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Trump pardons former Sheriff Joe Arpaio

Trump appeared with Joe Arpaio, the then-sheriff of metro Phoenix, at a news conference last year.

MARY ALTAFFER/ASSOCIATED PRESS, FILE 2016

Trump appeared with Joe Arpaio, the then-sheriff of metro Phoenix, at a news conference last year.

WASHINGTON — President Trump on Friday pardoned Joe Arpaio, the former Arizona sheriff whose aggressive efforts to hunt down and detain unauthorized immigrants made him a national symbol of the divisive politics of immigration and earned him a criminal contempt conviction.

In a two-paragraph statement, the White House said that Arpaio gave “years of admirable service to our nation” and called him a “worthy candidate for a presidential pardon.”

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Arpaio responded an hour later, thanking Trump and calling his conviction “a political witch hunt by holdovers in the Obama Justice Department.” He also pointed his supporters to a website that was accepting donations to help him pay off his legal fees.

Trump, who made cracking down on illegal immigration a signature campaign issue and had pressed for local officials to do more to assist federal authorities in rounding up unauthorized immigrants, had been openly flirting with the idea of pardoning Arpaio.

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“I won’t do it tonight because I don’t want to cause any controversy,” the president said Tuesday night at a campaign-style rally in Phoenix, after asking, “Was Sheriff Joe convicted for doing his job?”

“I’ll make a prediction: I think he’s going to be just fine,” Trump said.

Arpaio, 85, served for 24 years as sheriff of Maricopa County — which includes Phoenix — building a national reputation for harsh conditions in his county jail, and for his campaign against unauthorized immigrants.

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Arpaio had touted himself as “America’s toughest sheriff,” making inmates wear pink underwear and serving jail food that at least some prisoners called inedible. He was also at the forefront of the so-called birther movement that aimed to investigate former president Barack Obama’s birth certificate.

The criminal conviction grew out of a lawsuit filed a decade ago charging that the sheriff’s office regularly violated the rights of Latinos, stopping people based on racial profiling, detaining them based solely on the suspicion that they were in the country illegally, and turning them over to immigration authorities.

A federal district judge ordered Arpaio in 2011 to stop detaining people based solely on suspicion of their immigration status. But the sheriff insisted his tactics were legal. He was convicted last month of criminal contempt of court for defying the order, a misdemeanor.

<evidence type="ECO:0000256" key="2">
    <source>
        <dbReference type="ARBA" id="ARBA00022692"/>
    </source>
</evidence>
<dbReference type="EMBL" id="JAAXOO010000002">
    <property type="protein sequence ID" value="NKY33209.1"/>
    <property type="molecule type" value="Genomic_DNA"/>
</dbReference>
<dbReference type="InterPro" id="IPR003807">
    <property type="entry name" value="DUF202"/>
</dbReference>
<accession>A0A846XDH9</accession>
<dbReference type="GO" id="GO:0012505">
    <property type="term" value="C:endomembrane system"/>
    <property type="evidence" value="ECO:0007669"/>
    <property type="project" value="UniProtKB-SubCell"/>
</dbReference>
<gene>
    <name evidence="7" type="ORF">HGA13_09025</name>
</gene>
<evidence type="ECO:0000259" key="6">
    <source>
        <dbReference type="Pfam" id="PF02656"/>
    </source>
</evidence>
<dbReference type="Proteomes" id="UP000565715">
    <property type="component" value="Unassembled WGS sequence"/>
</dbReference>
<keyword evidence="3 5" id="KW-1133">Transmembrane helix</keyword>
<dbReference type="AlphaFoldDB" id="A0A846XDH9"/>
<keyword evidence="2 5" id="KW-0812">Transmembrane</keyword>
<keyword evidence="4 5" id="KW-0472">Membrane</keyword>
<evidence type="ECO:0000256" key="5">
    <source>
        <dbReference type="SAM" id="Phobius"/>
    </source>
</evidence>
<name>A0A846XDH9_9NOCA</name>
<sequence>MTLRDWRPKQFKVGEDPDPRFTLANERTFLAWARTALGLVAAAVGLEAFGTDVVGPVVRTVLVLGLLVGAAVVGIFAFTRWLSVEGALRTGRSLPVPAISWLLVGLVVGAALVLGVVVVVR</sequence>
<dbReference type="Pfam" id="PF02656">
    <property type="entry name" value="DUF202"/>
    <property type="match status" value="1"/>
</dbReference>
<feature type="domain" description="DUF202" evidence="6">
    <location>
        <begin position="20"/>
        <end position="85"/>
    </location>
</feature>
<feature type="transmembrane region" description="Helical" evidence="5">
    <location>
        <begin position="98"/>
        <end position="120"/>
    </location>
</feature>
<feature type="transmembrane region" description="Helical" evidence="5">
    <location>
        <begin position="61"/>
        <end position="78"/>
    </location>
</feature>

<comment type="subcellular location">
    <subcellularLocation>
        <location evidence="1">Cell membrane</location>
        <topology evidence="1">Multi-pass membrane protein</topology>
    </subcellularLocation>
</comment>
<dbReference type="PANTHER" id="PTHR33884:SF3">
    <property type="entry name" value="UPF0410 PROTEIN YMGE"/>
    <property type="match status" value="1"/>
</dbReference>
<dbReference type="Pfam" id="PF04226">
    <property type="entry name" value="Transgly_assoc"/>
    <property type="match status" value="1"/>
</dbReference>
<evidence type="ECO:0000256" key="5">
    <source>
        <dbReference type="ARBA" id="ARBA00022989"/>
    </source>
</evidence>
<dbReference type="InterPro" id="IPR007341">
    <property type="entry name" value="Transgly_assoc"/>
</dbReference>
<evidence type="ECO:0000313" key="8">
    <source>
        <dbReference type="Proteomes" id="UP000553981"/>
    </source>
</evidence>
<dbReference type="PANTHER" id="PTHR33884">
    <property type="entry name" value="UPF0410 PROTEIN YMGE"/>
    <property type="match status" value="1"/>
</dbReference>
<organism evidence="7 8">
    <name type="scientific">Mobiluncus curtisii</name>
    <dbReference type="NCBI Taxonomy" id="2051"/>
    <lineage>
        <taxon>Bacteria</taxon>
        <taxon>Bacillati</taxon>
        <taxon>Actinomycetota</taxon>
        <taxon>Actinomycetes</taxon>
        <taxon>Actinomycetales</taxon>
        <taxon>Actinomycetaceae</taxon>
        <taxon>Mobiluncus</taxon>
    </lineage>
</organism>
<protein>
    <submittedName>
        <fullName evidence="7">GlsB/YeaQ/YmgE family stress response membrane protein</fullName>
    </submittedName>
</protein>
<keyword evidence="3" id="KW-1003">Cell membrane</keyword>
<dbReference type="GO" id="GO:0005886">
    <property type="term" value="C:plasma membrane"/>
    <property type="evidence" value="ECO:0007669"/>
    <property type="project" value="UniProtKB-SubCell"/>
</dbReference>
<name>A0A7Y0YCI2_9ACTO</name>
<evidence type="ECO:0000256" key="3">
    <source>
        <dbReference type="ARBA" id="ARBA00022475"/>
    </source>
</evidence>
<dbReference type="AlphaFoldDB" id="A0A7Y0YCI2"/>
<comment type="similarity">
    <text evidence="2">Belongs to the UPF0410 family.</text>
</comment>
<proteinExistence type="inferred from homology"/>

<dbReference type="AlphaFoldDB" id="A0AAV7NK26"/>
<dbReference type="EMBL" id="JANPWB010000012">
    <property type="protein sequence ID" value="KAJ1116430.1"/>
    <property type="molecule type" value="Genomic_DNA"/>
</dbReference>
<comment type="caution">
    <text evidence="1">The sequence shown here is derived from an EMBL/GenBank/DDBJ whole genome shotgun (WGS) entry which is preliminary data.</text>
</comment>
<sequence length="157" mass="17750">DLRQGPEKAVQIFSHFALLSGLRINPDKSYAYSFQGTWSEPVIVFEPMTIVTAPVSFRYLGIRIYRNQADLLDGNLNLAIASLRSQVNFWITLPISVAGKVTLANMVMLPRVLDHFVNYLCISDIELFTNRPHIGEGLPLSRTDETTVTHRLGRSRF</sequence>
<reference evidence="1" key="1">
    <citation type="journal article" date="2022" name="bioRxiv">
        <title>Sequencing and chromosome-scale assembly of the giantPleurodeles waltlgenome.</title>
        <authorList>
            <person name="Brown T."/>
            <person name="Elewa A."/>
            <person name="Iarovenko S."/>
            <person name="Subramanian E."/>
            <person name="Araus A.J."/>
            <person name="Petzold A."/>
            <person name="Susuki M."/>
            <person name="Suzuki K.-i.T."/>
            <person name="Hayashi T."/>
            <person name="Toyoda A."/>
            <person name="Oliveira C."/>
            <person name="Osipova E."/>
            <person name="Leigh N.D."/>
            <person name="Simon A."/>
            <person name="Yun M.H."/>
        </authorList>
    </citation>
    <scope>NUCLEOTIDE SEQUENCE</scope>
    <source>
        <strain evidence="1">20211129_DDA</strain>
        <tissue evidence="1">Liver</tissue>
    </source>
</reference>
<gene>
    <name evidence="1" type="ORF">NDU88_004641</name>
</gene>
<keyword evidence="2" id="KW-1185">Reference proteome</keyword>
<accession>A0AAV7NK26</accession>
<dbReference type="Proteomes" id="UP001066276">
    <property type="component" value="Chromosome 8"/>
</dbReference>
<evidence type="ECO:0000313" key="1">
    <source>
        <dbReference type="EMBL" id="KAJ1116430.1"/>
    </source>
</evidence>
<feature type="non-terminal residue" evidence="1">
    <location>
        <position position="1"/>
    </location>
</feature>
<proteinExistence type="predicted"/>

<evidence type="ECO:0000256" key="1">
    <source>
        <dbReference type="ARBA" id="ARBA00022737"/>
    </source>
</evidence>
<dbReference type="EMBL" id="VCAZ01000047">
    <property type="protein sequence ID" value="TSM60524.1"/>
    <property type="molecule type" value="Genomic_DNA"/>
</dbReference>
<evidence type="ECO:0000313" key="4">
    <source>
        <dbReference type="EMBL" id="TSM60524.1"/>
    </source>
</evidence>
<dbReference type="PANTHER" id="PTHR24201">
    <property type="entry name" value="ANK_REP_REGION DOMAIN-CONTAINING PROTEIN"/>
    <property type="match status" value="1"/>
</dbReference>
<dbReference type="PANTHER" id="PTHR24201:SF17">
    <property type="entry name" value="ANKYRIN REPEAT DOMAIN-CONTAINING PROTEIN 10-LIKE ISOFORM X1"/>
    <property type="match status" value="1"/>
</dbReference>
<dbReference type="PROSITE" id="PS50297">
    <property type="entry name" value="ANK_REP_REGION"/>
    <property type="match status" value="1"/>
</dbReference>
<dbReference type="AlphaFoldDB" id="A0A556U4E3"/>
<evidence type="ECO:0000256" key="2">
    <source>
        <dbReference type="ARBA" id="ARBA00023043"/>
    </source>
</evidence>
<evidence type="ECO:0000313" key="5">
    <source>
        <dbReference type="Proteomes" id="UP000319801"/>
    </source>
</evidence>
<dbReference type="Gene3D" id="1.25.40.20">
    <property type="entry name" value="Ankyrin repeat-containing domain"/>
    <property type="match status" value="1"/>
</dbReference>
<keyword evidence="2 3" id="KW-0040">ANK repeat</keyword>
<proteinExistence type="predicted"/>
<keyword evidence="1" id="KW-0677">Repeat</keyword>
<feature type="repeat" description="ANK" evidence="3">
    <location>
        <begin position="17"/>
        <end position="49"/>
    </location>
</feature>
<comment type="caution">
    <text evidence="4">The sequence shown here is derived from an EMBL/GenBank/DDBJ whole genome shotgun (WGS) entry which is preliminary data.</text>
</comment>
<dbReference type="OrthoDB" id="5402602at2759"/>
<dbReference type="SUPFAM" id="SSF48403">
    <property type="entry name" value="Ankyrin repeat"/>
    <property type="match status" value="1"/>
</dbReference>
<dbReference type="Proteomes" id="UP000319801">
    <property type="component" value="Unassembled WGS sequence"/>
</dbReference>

The pardon was swiftly condemned on Twitter by Democrats in Congress as “outrageous and completely unacceptable” and a “disgrace.”

Its timing also raised eyebrows, coming as Hurricane Harvey, a Category 4 storm, was bearing down on coastal Texas.

Trump’s supporters, meanwhile, hailed the pardon as a sign the president was keeping his campaign pledge to crack down on illegal immigration.

Trump on Friday also directed the Pentagon to ban the recruitment of openly transgender people, but he is leaving it to military leaders to determine whether individuals already in the armed forces should be allowed to continue to serve.

The presidential memorandum signed by Trump will also prevent the military from providing medical treatment for sex reassignment treatments.

In another development, Trump attacked a fellow Republicany, taunting Senator Bob Corker of Tennessee, after the Senate Foreign Relations Committee chairman questioned the president’s stability and competence. Corker became the fifth GOP senator this month to draw Trump’s ire.

Also Friday, White House aide Sebastian Gorka, an ally of ousted aide Steve Bannon, resigned as a top counterterrorism adviser to Trump.

In excerpts from his resignation letter, Gorka wrote that ‘‘the individuals who most embodied and represented the policies that will ‘Make America Great Again,’ have been internally countered, systematically removed, or undermined in recent months.’’

Material from the Associated Press and The Washington Post was used in this report.
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